School curriculum and pedagogical environment

Sackett defines bias

as "an act of favoritism for or against a person or group of individuals" (1979).

Each instructor can become anti-biased

Many individuals believe they are objective, but the truth is that some of our attitudes and feelings about others were formed while we were still children. As a result, they are difficult to erase from our brains, and we find ourselves exercising them without our knowledge. Many people believe that youngsters do not grasp racial differences and hence cannot discriminate against others or recognize when they are discriminated against because of their money, race, or gender. Contrary to the belief, children have the ability to notice the differences, learn from their society and mimic the discrimination in the society. For example, a teacher one day asked African-American juniors students while getting in her class to show her their schedule. The teacher was assuming that the students were lost and did not belong that class. That act alone made the students feel humiliated and unwelcomed. From the example above, it is evident how an act of a biased teacher can affect the student interest in learning. This paper will, therefore, look at diversity issues such as those related to race, social class, gender, sexual orientation, disability, and immigration that should be understood by every anti-bias educators and school communities in order to address diversity issues in education And help educators prepare students to become anti-bias citizens in the democracy. The issues are categorized into three different environments; social-political environment, introspective reflexivity environment and school curriculum and pedagogical environment as discussed below.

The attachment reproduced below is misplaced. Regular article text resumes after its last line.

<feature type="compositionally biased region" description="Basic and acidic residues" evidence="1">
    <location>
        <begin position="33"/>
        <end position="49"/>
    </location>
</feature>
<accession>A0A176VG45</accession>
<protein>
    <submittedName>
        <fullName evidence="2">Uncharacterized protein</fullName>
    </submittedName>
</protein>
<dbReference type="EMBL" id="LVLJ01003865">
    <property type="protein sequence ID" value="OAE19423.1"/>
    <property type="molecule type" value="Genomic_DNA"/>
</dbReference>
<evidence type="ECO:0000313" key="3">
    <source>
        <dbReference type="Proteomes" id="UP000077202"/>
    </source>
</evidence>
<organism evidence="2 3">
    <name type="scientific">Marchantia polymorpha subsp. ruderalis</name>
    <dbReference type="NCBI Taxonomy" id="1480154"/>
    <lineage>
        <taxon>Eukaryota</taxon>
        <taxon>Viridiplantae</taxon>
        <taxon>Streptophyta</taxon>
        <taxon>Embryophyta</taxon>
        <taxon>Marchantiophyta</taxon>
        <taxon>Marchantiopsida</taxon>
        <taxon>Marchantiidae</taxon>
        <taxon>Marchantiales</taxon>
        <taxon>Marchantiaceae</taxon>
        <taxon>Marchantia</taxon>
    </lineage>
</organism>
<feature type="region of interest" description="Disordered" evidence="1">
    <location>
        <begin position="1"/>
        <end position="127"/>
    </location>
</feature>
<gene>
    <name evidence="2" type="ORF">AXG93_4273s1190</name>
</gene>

Social-political environment

A research by Pearce, (2006). Showed that children who come from families that earn high income were associated with good performance. The study showed that social-economic and political disadvantages have an impact on academic achievement and cognitive development of a student. Parents who had financial problems were found to be at risk of getting per-mature babies who consequently were at higher risk of failing in their academics than children who were born from higher income families. This also applies also to children born in an area that experience political instability and civil wars. To create a conducive learning environment and to make such students feel accepted in a learning environment, teachers should encourage socialization among all students in the class. Students from well up families should not be let to feel as more important than those who come from disadvantaged families. Theses socialization could be brought about in ways such as encouraging group discussions.